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## Class 10

### Course: Class 10>Unit 3

Lesson 1: Intro to arithmetic progressions

# Intro to arithmetic progressions

Let's get introduced to arithmetic progressions. Let's also look at a few examples of arithmetic progressions. Created by Aanand Srinivas.

## Want to join the conversation?

• I want to ask a question

Since he said an ap must be a constant jump size so it made me thinking.

Infinity never ends which makes it inconstant because the numbers keep on going but since adding infinity with infinity, the jump size is the same thing but infinity is inconsistent so I want to know if a sequence that adds infinity counts as an ap?

n , (1∞+n) , (2∞+n) , (3∞+n), .....

Thanks. :)
• Good question! Actually infinity is never counted as a number in mathematical terms and cannot be performed operations on. So no, it isn't
• At this video Aanand u just told about the numbers like positive integer, negative integer, and zero. But what if there is a difference of a fraction?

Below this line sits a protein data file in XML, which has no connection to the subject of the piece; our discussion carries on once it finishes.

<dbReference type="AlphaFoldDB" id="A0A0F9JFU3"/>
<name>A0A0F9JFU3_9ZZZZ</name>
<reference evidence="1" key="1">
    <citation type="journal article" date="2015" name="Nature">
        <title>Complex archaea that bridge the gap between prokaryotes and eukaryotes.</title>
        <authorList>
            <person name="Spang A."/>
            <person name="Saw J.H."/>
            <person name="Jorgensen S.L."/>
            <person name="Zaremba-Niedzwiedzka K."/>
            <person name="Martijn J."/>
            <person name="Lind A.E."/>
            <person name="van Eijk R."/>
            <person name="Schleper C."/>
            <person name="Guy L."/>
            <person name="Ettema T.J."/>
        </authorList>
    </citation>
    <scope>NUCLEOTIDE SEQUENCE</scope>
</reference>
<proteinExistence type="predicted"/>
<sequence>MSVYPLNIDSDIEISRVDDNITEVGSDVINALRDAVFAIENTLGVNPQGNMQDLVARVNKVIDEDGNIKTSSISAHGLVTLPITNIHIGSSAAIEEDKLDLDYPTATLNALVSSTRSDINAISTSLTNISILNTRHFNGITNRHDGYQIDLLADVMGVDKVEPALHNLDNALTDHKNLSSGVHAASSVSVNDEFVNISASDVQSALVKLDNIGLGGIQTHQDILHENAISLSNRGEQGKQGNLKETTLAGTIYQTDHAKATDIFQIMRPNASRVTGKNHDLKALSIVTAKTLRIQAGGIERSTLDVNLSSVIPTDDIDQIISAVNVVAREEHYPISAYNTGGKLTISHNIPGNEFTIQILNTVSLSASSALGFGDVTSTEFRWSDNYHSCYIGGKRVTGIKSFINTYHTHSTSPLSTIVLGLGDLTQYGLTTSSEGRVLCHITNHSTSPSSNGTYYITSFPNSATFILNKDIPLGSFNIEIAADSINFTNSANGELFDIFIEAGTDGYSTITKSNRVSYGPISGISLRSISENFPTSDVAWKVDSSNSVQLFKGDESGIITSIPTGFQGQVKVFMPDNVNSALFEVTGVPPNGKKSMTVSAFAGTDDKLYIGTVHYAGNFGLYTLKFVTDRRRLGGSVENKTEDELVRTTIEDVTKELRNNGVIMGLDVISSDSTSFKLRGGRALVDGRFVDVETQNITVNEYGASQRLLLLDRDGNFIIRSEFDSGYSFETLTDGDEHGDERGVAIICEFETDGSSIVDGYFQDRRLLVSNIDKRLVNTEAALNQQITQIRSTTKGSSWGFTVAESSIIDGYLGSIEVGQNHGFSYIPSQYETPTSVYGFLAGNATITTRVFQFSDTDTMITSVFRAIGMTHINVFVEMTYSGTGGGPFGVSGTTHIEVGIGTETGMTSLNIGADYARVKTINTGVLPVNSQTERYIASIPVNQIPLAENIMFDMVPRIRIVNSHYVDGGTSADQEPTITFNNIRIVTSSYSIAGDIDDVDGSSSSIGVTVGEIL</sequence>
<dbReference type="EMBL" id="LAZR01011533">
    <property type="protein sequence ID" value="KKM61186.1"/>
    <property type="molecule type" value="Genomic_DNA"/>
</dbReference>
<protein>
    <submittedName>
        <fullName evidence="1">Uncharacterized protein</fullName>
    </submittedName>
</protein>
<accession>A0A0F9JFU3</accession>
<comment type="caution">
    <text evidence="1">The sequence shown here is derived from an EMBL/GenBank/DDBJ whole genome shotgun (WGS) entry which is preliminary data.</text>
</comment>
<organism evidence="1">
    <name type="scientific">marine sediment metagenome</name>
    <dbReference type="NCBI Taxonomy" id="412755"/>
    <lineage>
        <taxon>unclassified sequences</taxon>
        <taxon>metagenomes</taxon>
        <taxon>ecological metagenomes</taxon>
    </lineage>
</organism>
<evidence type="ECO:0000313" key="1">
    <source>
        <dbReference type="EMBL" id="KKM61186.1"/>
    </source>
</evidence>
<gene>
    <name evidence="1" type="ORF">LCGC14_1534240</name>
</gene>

• Even though the difference is a fraction, it can still be an AP. For example, in the following AP:
0, 3/2, 3, 9/2, 6, the common difference is 3/2.
Hope I helped!
• How can +0 be an part of an arithmetic sequence when there is no progression?
• You should only care about the common difference, the common difference is the same so it is in Ap.
• Sir , I have an question for you
What if we took the jump sizes as +0 ,-0 ,+0 ,-0 and so-on , in 7 7 7 7 7 ..... sequence.
Sir , will it remain an AP in that case or will it not .
(1 vote)
• Yes, +0 and -0 is the same, so the difference between the terms is constant.
• In the 4th example,i.e. 1 4 9 16
The Jump size is as follows, +3, +5, +7
So the Jump Size is constantly increasing by 2.
So won't it be in Arithmetic Progression??
(1 vote)
• No. This is not an Arithmetic Progression because the Jump size is not a constant. In an A.P., the Jump size remains the same for every new term.